The woman's voice is calm and understanding, unfailinglypatient as she explains your error. "London codes and numbers have now changed," she coos. "For inner London please redial, adding the number seven in front of the old seven- figure number ..."
It is just as well that the woman's voice sounds so serene. Over the past three days, millions of people within the capital have tried to make a phone call only to hear her recorded message, politely telling them to try again.
At one point on Saturday morning, several hours after the latest batch of new telephone codes came into operation, one in three calls within London was being misdialled. One can only hope the anonymous woman gets paid every time her voice is heard.
But things are likely to get worse before they get better. With most people returning to work today after the Easter weekend, the phone companies are preparing for further chaos. A spokeswoman for the Big Number, the firm set up to handle the code switch by the 40 or so telecommunications companies affected by the changes, said: "We cannot predict what is going to happen but it is something that we are concerned about."
But the problem of having to deal with Britain's most complicated number switch has been made worse by an only recently discovered glitch in the switchboards of thousands of businesses. Given the snappy title of "the switchboard bug" by the Big Number, the problem means that certain switchboards that have not been programmed to handle the new numbers are likely to have difficulties when people make local calls.
Over the past few days, many people calling a central London number from another central London number by adding a seven to the old seven digit number have been told to redial, this time prefixing the old seven digit number with the number seven - which is what they have just done.
Michael Dixon, chairman of the Telecoms Managers Association, a professional body for systems managers, said: "Switched-on businesses, especially those with telecoms managers, should have eliminated the switchboard bug before or during Easter.
"The trouble is, not every business has a telecoms manager and if they haven't reprogrammed their equipment ... they could face baffled staff on Tuesday morning."
The latest spate of phone misery began in January 1997 when the Office of Telecommunications (Oftel) announced the need for millions of extra phone numbers. The pressure came from the growing demand for business numbers, mobile phones, faxes and second phone lines to use to connect to the internet.
Two years earlier, in 1995, when London numbers were given an extra '1', Oftel said there would be no need for further changes in the foreseeable future. It had rapidly become clear this was not the case.
And the pressure is not abating. While London now has 20 million numbers available, Oftel says that, with the current growth in demand, it will only be a matter of a few years before the introduction of the first London code not beginning with a 0208 or 0207.
David Edmonds, the director general of Oftel, said last week: "When we look back on this in three to five years, we will see Britain with the most rational and logical numbering system in the world."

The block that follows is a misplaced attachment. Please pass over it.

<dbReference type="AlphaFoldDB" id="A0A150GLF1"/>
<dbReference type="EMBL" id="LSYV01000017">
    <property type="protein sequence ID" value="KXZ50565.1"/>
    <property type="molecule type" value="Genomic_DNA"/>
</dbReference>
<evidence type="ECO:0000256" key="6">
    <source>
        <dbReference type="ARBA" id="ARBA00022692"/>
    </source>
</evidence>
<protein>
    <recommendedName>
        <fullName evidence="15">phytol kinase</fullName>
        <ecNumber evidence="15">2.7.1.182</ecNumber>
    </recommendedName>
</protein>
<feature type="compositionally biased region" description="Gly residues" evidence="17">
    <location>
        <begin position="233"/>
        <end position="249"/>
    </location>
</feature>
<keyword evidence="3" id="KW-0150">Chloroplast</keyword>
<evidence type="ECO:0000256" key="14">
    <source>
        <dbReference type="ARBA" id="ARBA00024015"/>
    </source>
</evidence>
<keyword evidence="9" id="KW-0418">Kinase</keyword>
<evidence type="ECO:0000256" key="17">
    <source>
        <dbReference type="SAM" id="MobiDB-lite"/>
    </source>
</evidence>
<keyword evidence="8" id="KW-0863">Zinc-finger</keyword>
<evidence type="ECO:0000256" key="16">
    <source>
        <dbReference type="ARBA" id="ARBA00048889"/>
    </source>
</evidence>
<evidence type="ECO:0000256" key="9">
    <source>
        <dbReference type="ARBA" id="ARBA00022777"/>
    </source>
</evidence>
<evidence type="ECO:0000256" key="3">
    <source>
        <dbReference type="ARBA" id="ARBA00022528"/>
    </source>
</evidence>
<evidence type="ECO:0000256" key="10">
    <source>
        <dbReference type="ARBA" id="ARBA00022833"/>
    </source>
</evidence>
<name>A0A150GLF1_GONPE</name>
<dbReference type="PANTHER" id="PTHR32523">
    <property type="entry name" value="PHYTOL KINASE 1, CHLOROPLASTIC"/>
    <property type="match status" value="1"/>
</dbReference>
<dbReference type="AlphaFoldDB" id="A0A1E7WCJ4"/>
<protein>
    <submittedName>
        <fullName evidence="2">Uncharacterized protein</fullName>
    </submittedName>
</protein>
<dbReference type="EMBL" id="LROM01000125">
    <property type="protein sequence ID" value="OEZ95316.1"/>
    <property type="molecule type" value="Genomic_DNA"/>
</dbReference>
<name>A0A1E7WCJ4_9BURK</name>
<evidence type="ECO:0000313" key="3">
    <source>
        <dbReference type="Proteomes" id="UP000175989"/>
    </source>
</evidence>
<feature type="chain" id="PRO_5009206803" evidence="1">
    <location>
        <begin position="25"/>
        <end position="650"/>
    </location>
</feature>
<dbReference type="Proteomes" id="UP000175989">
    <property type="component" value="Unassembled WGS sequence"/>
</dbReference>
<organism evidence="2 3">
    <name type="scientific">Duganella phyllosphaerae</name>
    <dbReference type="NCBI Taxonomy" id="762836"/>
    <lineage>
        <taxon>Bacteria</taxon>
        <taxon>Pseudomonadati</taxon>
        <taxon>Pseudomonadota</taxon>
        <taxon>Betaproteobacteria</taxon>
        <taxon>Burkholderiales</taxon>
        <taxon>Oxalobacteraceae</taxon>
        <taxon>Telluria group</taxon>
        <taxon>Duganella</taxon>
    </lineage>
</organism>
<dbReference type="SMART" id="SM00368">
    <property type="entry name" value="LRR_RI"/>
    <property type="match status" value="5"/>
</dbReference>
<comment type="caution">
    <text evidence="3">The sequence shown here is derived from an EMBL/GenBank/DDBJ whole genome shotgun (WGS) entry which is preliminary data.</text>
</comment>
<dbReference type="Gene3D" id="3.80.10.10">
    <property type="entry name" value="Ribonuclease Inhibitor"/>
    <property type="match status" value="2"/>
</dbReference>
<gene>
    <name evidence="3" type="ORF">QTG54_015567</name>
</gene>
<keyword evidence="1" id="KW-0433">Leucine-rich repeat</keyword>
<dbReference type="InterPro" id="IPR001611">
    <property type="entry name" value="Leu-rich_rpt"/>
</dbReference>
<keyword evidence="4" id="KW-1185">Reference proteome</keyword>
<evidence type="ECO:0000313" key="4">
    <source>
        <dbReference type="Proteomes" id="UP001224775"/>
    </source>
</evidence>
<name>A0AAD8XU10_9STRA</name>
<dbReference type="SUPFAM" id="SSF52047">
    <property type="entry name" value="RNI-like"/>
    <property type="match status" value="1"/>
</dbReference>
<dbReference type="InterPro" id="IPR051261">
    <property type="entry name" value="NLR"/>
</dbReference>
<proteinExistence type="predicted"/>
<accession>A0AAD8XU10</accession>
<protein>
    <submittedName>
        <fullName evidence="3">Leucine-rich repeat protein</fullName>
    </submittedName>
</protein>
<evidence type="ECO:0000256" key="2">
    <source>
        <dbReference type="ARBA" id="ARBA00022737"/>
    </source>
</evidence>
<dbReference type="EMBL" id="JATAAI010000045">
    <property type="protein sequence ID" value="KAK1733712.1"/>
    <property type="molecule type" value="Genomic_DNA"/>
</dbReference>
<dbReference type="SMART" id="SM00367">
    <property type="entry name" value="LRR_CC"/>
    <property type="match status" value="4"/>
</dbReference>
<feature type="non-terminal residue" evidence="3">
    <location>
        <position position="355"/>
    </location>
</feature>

The winners in all of this are supposed to be businesses and the individual customers who are demanding the extra numbers. But there is also a cost to all of this. Business leaders say there is concern that companies risk losing trade if customers have problems getting through to them.
Oftel itself admitted a week before the code change that millions of people were unaware of the new numbers, despite a £20m advertising campaign by the Big Number. British Telecom staff rang 11.5m customers to inform them of the changes.
Andrew Parkinson, a spokesman for the British Chambers of Commerce, which represents 126,000 businesses across Britain, said: "I think that there is a problem because firms do not know what is going to happen. We were told five years ago that there was going to be no need for another change and yet we are having to deal with this.
"The fact that nobody really knows what is going to happen is frustrating - that and the potential loss of customers."
There is also another, more obvious, cost to business. Estimates suggest that individual small businesses have had to pay between £500 and £2,000 each to replace stationery, change facia boards and repaint signs with the new numbers.
Helen Conway, the chief executive of the Chamber of Commerce in Cardiff, one of the five areas outside of London that have also received new codes, said: "I think that business would be very angry if there was another change.
"They cannot guarantee how long this new number will last. It just seems to be a mess. When I rang directory inquiries last week I was still being told the old number.
"They said they would be giving out the new one until 1am on Saturday but that doesn't seem to make any sense."
In Wales there was additional concern that Oftel did not offer business and individual customers the option - mentioned in the consultation paper - of having a separate code for the entire principality. Mrs Conway said: "This was supposed to be the option that would give us the most numbers, so I don't know why we did not get that."
And this is not the end of it. By 2005 it is expected that Aberdeen, Bournemouth, Bradford, Brighton, Cambridge, Derby, Guildford, Middlesbrough, Oxford, Preston, Stoke-on-Trent, Wigan and Wolverhampton, will all be given new codes.
Oftel said last week that it was happy with the publicity campaign and that it was "peaking at the right moment". Up to last Thursday one per cent of all the calls it was receiving was in relation to the change. That may change today as millions return to work to and decide to vent their frustration with a call to the regulator - unless they misdial and encounter that familiar serene voice.